consider the risk in more detail.
- Pollution - ships carry various unpleasant types of cargo and
are often powered by oil based fuel. International law places a
large burden on a shipowner to pay for the cleanup of pollution
caused by their ship (or from cargo being carried on their ship).
The concept of pollution not only extends to unpleasant liquid type
pollutants but also to rubbish thrown off ships and the exhaust
gases from a ships engine exceeding accepted standards.
- Removal of wreck - after a marine casualty it is possible that
a damaged ship may be lying on the seabed in an area which is
unhelpful - for example blocking the entrance to a port. The
authorities may legally require the owner to remove the wreck which
is an expensive exercise.
- Fines - not criminal fines but fines that might be imposed on a
shipowner by the customs or immigration authorities.
General average and salvage - Particular
to maritime law, and by reference therefore marine insurance, are
the concepts of salvage and general average. Salvage is the concept
of someone voluntarily rescuing you who then earns a reward.
General Average is the concept of all parties (for example ship and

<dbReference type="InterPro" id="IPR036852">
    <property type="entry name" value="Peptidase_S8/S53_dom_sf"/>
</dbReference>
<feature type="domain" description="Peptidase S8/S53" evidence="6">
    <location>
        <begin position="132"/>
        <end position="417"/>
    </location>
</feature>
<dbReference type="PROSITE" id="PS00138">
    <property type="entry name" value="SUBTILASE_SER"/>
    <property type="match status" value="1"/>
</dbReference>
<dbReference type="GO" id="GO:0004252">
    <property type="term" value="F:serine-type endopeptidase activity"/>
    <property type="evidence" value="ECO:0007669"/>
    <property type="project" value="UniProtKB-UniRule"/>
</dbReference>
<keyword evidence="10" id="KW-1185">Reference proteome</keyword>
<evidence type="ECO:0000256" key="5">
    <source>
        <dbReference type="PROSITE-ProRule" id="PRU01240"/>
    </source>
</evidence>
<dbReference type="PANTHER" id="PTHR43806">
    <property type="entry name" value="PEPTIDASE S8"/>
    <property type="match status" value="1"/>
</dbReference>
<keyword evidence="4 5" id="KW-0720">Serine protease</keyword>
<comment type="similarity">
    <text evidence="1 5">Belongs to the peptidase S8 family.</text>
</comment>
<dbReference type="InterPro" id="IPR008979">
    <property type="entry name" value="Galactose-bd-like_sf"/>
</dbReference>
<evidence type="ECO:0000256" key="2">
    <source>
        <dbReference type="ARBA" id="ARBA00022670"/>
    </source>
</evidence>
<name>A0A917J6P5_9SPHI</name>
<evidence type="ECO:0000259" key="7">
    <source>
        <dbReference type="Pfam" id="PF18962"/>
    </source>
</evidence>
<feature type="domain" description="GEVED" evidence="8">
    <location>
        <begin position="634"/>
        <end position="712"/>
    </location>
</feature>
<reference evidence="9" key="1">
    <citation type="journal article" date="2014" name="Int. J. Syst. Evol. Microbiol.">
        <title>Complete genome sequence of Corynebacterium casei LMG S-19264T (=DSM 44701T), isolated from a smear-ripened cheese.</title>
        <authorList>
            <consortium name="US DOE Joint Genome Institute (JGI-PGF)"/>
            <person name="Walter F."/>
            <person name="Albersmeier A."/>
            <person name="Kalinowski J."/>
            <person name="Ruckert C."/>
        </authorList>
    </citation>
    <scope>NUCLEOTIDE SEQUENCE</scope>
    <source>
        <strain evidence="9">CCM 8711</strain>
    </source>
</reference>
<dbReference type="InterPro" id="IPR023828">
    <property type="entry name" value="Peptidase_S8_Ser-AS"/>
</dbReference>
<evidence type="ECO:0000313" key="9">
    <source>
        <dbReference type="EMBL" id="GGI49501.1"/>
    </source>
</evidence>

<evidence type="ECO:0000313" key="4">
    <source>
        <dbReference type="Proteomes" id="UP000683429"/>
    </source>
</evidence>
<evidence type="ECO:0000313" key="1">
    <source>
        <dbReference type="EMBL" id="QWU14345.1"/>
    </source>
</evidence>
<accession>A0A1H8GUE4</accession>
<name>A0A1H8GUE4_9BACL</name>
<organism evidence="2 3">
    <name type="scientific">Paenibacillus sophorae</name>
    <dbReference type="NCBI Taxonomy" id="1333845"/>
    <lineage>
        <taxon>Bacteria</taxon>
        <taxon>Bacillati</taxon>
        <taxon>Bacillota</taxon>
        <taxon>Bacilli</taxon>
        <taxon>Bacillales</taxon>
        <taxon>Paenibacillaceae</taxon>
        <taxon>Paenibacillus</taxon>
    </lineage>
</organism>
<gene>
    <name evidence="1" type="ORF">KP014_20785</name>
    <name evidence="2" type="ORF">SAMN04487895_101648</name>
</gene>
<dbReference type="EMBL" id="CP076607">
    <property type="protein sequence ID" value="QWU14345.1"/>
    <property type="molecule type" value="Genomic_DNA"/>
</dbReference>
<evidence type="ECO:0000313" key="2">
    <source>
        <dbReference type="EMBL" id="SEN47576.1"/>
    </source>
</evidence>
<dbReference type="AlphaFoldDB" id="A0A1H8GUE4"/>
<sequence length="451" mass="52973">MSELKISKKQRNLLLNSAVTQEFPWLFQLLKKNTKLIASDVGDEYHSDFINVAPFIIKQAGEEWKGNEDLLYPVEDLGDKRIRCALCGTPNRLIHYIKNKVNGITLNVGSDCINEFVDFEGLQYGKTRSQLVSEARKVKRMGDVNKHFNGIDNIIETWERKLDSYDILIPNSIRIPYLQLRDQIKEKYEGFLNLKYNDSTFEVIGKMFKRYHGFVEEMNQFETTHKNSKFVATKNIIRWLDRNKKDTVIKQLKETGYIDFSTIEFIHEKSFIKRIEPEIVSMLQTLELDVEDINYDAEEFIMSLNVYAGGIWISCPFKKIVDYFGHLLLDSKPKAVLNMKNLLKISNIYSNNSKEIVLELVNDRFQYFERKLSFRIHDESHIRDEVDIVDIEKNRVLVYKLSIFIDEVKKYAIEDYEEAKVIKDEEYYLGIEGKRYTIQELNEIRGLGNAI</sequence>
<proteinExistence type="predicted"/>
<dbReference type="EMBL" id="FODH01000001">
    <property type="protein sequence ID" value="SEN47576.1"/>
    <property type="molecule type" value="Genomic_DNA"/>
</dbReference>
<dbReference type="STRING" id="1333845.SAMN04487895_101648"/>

cargo) contributing to the costs or expenses one of them makes in
order to save everyone. Normally the contributions that ship and
cargo have to make in both salvage and GA are covered by the hull
or cargo physical damage policies, but the insurers may not cover
the amounts in full if there is underinsurance. The Marine
liability insurers provide an element of top up insurance in this
There are extensions for charterers (those who hire vessels
rather than own them), and for certain types of risk which are too
specialist to form part of the general insurance, such as fire
The typical exclusions in a shipowner's liability policy would
- Anything covered under the vessel's physical damage
- War risks
- Nuclear risks
- Loss of hire
The insurers will look at the ship, what she is used for, where
she operates and details of the owners, managers or operators. In
common with hull insurers they will be very interested under which
regulatory regime (Flag) the ship operates. The quality of the
inspections that regime will impose ensures that the ship is being
operated in accordance with international maritime legal
The main providers of this type of insurance are mutuals. The
concept of a mutual is a non profit making group, gathering
together to pool their risks. The shipowners form Clubs (known as
Protection and Indemnity or P & I Clubs) which are run by
professional managers. The largest 13 of these clubs are also part
of a group called the International Group, which allows them
amongst other benefits to share common reinsurance for certain
types of risks and claims.
This type of insurance can also be provided by other non-mutual
insurers around the world.
Although the risks they cover are worldwide in nature,
over 62% of the premium or calls paid by members of the
International Group clubs are recorded as having been made to clubs
operating out of the UK with another 30% paid to the clubs based in
the Nordic countries.